Stop by this information table to speak with Abdul Latif Jameel Poverty Action Lab (J-PAL) representatives Jovanna Mason and Robert Rogers about opportunities at their organization. J-PAL was established in 2003 as a research center at the economics department at the Massachusetts Institute of Technology. Since then, it has grown into a global network of researchers who use randomized evaluations to answer critical policy questions in the fight against poverty. J-PAL's headquarters (J-PAL Global) and J-PAL North America (one of six regional offices) are both based at MIT in Cambridge, Massachusetts. The organization leverages research by affiliated professors from universities across the continent and a full-time staff of researchers, policy experts and administrative professionals to generate and disseminate rigorous evidence about which anti-poverty social policies work and why. They do this by conducting randomized evaluations, sharing policy lessons and building evaluation capacity. J-PAL's work spans a wide range of sectors including healthcare, housing, criminal justice, education and economic mobility.
The Annual Vogel Lecture on Latin American Politics and Economics will discuss "Can Competitive Authoritarianism Happen Here?: Lessons from Latin America." Panelist Raúl Madrid of The University of Texas at Austin is the co-editor of the edited volume When Democracy Trumps Populism: Lessons from Europe and Latin America. Panelist Fran Hagopian of Harvard University is an expert on Brazil and democracy in Latin America. Panelist Bob Kaufman of Rutgers University is a prominent scholar on the political economy of Latin America. Moderator Javier Corrales is the Dwight W. Morrow 1895 Professor and Chair of Political Science at Amherst College. His new book Fixing Democracy was published by Oxford University Press in 2018. His article "On Abortion Rights in Argentina" was published in The New York Times on Aug. 10, 2018, and his article "On the Return of Populism in Colombia and Mexico" was published in The New York Times on June 25, 2018.
This event is sponsored by the Departments of Political Science and Economics at Amherst College, through the generosity of the Robert C. Vogel ’60 Fund. This lecture is free and open to the public.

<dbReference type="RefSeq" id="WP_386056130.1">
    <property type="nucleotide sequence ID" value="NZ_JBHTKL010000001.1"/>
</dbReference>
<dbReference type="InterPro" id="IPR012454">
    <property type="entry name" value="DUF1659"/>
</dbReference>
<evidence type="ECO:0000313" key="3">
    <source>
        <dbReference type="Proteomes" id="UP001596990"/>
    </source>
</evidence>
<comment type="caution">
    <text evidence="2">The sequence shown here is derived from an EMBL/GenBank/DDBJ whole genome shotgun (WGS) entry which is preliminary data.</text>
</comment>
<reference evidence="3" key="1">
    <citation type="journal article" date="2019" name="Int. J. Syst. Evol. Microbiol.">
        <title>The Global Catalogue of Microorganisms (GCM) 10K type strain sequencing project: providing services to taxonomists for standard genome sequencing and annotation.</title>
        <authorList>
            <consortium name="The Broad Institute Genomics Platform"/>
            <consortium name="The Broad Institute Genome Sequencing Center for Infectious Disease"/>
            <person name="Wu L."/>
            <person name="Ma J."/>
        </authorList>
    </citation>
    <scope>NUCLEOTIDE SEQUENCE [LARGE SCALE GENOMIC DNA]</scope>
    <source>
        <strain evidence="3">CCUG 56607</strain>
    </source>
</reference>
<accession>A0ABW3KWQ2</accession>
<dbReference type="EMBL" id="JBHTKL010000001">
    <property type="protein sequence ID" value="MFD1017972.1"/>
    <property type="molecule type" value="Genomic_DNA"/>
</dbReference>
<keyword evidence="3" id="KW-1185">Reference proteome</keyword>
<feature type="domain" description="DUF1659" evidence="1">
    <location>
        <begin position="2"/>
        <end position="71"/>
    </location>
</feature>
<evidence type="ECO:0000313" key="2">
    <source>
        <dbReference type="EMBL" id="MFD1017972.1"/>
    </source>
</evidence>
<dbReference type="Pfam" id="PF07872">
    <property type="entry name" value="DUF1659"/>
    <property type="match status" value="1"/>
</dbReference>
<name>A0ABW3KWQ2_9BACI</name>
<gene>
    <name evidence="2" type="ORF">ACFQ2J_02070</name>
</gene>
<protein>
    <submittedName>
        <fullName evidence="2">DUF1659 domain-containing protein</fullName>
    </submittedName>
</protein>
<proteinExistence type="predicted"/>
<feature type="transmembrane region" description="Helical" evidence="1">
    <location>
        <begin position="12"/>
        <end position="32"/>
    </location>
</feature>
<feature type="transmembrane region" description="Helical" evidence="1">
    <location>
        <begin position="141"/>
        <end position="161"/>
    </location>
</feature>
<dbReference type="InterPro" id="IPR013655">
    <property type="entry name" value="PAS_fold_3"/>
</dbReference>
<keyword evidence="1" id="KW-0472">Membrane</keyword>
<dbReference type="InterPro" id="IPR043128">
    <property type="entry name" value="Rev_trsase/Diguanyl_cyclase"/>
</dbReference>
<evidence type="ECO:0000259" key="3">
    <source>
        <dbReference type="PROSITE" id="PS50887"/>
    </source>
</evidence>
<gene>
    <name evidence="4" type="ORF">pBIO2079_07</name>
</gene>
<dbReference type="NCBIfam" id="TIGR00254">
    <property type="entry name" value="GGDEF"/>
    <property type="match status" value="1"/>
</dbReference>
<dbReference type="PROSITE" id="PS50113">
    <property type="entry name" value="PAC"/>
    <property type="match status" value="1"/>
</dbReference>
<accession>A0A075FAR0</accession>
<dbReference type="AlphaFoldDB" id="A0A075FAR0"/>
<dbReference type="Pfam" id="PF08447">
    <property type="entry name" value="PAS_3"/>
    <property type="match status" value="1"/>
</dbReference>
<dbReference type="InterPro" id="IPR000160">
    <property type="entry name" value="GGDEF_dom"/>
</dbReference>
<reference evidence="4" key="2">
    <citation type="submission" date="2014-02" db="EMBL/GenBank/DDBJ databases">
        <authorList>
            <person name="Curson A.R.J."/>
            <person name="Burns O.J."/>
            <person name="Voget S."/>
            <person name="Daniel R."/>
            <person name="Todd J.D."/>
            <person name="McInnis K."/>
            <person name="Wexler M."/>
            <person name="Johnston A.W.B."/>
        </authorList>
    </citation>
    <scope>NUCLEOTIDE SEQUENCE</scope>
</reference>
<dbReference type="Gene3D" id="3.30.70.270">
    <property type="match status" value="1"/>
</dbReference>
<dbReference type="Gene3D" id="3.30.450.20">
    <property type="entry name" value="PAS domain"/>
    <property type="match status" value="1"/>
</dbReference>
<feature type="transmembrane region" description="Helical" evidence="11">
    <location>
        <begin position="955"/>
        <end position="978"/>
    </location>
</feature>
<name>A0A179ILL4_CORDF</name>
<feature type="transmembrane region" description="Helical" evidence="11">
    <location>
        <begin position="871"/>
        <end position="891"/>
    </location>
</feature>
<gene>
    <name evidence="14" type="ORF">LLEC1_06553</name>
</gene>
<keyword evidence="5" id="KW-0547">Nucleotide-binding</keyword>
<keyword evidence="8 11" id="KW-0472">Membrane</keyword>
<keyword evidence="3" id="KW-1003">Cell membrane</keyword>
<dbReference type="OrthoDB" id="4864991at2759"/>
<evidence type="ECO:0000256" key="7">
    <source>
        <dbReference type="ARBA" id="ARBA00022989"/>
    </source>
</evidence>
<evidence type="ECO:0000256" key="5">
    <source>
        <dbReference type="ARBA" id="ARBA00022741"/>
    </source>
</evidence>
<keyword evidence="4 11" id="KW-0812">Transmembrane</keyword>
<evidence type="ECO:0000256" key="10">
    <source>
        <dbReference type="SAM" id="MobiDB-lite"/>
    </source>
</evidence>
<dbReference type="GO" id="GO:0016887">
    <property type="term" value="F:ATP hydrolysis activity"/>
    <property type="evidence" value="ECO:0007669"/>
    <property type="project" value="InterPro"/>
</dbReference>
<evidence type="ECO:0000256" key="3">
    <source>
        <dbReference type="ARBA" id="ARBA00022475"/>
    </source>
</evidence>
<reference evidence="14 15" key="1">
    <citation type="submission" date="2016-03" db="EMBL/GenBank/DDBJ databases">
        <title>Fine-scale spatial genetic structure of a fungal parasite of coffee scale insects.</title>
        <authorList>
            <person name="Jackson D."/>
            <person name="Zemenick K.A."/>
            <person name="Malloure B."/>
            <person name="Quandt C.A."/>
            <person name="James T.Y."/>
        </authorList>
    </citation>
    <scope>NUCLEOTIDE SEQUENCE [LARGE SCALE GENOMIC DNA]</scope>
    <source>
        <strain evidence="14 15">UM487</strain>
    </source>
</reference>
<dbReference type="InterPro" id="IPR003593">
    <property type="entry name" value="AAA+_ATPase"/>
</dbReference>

Join us for the first English department Works in Progress series event of the semester, with Professor Amanda Henrichs, the Five College Mellon Postdoctoral Fellow in Digital Humanities. Her talk is titled "Deforming Shakespeare's Sonnets: Topic Models as Poems."
The Works in Progress Series provides an opportunity for English department faculty to share their current research projects with students. All are welcome to attend. Food from Black Sheep will be served! This event is brought to you by the English Department Student Steering Committee.
Attend this information session to learn more about Trade Informatics, its culture, and what a “day in the life” looks like in its full-time and internship analyst roles. Trade Informatics is a financial services technology firm located in New York City. The firm serves institutional clients via a vertically-integrated platform of global multi-asset trading and quantitative analytics.
Recruiters are now seeking applicants for quantitative analyst full-time and summer internship roles. These entry-level roles provide excellent opportunities to gain experience in a software development environment and acquire analytical and consulting skills useful across many professions. To succeed at the firm, candidates must have the ability to thrive in a fast-paced, demanding and data-driven environment.
Trade Informatics’ team members analyze the trading work flows of major financial institutions and create customized trading strategies using a variety of performance measurement tools. Analysts contribute to the development of proprietary products and should demonstrate the ability to understand and employ technical concepts. This position will offer significant individual responsibility and the opportunity to materially affect the direction of the firm.
Every Thursday night, the Writing Center and Library open up the Center for Humanistic Inquiry to students writing theses (and similar long-term, complex writing projects) to work side-by-side, fueled by snacks, coffee and camaraderie. Join the group Thursdays from 8-11 p.m. in the CHI.
Amy Bloom has been called “a national treasure” by Pulitzer Prize winner Michael Cunningham and “one of America’s unique and most gifted literary voices” by novelist Colum McCann. She is the author of a nonfiction book; a children’s book; three story collections, including New York Times bestseller Where the God Of Love Hangs Out and National Book Award finalist Come to Me; and four novels, including the New York Times bestseller Away and her most recent White Houses. Her work has been translated into 15 languages. She teaches creative writing at Wesleyan University.
This reading will be followed by refreshments.